I am aware that my article on Ahmadinejad will probably be comprehensible and attract much ridicule in some quarters (as may my earlier articles, On Zionism, though in different quarters). That is not a problem but it would be a shame. The whole issue is actually intimately related to my recent essay On Love and many other articles on the need to keep head and hart unified, to avoid allowing our ethical judgments be dominated by sentiment (the modern mistake and the central theme of Sense and Sensibility and all of Jane Austen’s novels in my view). Here I will try to draw these themes together and fulfill a promise to reply to a fellow blogger.
Robert Duquette, commenting on my essay, On Love, questioned this effort do all this loving through the intellect, and encapsulated Taleb’s idea (explained in his book, The Black Swan) that our memory, and indeed our whole way of understanding reality, is narrative driven, leading us to simply ignoring or immediately forgetting information that fails to fit the narratives that makes up our understanding of reality. Taleb’s idea makes perfect sense to me and is compatible with what my Buddhist teachers have taught me (as I have understood them).
I have said in a post On Antisemitism:
I think this whole area needs to be treated with great care and sensitivity. There is plenty of objective evidence that Jews on average are highly liberal, tolerant, educated and so on being much far more sceptical of the neocon nutty Iraq project than the population on average. As an ethnic group I find it particularly easy to think highly of them (and my ethics says that we should strive to think well of everyone).
In plain language I think very well of Jews in general, but the moment I say that then I am also saying that I think poorly of gentiles, so I prefer to fold my point of view into the statement and say that for me it is easy think well of Jews.
I also said that my ethics say that we should strive to think well of everybody, and the essay On Love makes it clear that this is at the centre of Christian and Buddhist ethics (and I expect all the major religions). But doesn’t this imply that I am setting out to delude myself by trying to ram all the evidence into a Panglossian narrative? Isn’t this what is happening with my articles defending Ahmadinejad?
I say absolutely not, and this is why. In the first place anger according to Buddhism is the most destructive delusion and it is a delusion causing reality to become frightfully distorted in an effort to accentuate the negative qualities of the object. Love that come mixed with attachment is equally a delusion as it will seek to accentuate the positive qualities of its object.
As I explained in the article pure love is (according to the Buddhist definition) is characterized by a wish for its object to be happy. Clearly for this is not compatible with harboring angry thoughts towards the object, and one of the best antidotes to anger is reality itself, by which I mean understanding the way that the person or group of people, or whatever, have become as they are. Once you understand that these hated characteristics have actually arisen out of a series of causes and conditions the hatred dissipates. The key thing here is that this a good thing as the anger only distorts the situation and inhibits a clear response to it. As well as being what I have been taught it is also my own experience.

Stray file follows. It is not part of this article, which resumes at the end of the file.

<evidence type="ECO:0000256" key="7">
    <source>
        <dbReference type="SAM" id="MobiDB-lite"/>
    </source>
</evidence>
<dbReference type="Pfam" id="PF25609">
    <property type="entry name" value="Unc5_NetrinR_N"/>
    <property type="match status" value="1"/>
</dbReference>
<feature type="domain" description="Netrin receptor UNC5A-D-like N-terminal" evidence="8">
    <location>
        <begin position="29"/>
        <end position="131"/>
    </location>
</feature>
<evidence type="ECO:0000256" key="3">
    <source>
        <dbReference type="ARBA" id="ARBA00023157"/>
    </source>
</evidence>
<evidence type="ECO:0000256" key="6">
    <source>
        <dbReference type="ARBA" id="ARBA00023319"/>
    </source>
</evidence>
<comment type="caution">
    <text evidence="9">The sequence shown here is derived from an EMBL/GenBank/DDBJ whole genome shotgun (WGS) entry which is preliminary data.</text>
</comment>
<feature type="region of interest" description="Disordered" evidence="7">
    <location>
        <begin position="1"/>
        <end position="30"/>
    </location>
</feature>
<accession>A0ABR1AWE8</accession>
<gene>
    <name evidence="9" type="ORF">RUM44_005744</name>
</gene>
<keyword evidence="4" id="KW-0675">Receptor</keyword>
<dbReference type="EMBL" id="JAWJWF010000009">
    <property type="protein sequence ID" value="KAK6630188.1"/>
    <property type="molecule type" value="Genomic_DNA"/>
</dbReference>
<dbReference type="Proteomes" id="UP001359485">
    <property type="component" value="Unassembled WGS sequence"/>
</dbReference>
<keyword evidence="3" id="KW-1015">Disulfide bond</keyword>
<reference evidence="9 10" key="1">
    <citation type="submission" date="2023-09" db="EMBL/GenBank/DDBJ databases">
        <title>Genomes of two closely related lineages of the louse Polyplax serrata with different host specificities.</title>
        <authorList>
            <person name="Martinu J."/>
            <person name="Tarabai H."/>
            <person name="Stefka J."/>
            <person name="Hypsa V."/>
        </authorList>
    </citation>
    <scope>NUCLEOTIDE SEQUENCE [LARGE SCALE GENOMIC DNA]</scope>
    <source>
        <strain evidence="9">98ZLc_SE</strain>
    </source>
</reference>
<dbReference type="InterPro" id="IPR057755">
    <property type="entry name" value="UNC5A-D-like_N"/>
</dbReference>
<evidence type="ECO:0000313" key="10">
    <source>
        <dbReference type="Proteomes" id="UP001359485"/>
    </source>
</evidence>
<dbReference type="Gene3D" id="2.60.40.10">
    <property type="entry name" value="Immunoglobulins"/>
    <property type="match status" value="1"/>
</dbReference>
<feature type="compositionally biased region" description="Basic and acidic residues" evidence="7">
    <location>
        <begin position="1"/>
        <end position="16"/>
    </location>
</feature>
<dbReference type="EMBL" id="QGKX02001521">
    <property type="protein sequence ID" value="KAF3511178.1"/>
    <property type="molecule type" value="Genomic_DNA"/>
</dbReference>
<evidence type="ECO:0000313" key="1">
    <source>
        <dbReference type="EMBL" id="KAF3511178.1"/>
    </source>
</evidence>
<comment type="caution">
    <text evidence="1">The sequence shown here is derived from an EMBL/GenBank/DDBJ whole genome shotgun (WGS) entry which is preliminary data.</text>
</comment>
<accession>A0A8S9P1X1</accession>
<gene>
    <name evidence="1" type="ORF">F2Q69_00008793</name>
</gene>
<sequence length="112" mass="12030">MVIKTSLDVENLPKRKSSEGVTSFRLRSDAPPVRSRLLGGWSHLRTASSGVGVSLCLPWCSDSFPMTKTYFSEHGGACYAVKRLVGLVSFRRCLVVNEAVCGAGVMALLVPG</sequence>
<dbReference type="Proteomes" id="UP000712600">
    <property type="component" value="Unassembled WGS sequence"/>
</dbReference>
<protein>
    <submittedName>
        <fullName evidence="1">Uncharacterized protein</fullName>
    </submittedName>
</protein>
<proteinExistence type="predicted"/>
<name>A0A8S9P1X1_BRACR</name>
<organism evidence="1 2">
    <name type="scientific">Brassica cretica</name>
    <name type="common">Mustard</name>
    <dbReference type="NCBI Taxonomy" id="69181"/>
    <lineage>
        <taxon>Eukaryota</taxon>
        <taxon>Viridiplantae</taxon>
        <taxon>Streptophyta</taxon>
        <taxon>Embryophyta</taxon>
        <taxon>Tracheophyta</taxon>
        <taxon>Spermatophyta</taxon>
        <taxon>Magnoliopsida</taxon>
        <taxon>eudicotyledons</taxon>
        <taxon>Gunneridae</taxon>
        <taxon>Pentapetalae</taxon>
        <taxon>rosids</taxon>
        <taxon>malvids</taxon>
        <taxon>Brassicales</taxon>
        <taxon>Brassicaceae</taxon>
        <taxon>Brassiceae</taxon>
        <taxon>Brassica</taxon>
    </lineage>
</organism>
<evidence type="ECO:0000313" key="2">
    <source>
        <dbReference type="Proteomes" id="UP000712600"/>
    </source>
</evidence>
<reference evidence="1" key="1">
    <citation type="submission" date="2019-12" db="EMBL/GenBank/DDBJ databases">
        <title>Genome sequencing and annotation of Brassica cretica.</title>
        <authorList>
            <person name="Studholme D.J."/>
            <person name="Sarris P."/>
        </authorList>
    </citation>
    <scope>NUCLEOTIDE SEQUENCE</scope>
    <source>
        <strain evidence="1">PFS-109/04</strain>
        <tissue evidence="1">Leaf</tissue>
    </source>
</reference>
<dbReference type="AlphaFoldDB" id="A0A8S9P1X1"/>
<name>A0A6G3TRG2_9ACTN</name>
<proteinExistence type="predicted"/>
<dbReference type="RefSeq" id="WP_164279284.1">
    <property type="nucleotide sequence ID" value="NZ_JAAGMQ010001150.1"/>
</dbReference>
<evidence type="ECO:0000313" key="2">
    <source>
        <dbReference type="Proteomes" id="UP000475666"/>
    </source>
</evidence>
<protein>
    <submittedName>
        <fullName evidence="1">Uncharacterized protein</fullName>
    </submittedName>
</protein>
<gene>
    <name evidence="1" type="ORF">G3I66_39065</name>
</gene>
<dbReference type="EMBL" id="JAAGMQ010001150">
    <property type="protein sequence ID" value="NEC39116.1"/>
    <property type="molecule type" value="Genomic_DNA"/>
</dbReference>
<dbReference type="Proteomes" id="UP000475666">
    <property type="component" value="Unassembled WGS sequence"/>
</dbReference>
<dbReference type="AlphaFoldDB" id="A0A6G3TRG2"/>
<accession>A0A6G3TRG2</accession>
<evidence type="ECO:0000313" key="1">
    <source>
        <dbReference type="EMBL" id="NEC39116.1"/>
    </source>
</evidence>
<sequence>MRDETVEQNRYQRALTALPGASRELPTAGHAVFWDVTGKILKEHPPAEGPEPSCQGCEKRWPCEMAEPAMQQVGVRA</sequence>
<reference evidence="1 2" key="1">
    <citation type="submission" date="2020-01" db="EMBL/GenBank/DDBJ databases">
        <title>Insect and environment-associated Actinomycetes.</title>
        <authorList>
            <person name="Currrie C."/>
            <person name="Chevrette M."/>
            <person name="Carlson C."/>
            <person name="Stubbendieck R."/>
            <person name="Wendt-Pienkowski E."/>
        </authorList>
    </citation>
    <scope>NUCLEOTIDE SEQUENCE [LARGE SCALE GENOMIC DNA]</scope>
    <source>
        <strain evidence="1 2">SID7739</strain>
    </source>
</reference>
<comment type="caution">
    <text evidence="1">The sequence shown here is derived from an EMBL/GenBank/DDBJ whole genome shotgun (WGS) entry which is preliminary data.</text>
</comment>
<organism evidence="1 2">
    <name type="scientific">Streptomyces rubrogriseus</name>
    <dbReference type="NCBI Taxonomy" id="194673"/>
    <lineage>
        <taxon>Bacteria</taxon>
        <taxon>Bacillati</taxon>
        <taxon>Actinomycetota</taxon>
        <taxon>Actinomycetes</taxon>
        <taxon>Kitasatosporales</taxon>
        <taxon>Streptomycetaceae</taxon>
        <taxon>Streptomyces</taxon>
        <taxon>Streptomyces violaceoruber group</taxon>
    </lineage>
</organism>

Note that in coming to a better understanding of the pathology of the object that you used to hate you become equipped with a better understanding to avoid any further harm from the object. You are of course not in any way approving of the pathology either, nor are you surrendering the option to deal with it forcefully if that is truly the best way of dealing with it. You are just making sure that you are in a fit and rational state of mind to cope with whatever it is that has been causing grief.
Now you might think that the way that this works is by some herculean effort at repressing all those natural emotions rumbling around in that lizard part of our brain, all the emotions that make life fun and colourful. Nothing could be further from the truth. If this is done right, and with enough practice, it liberates a powerful force of natural love that remains otherwise obscured by our delusions. Buddhists refer to this as the Buddha nature that we all possess and Christians (and other theists) will think of it as the divine love.
Whether you buy all that hocus pocus is not the point. The point that I am trying to get at is to engage the heart and mind together for they really are inseparable. The disciplined thinking should remain inseparable from the feelings; it should put you in contact with the humanity of the person you are having difficulty, to empathize with them, in a sense to become them. This way we get in touch with our own humanity; it is a very liberating process and should be full of warmth and feeling.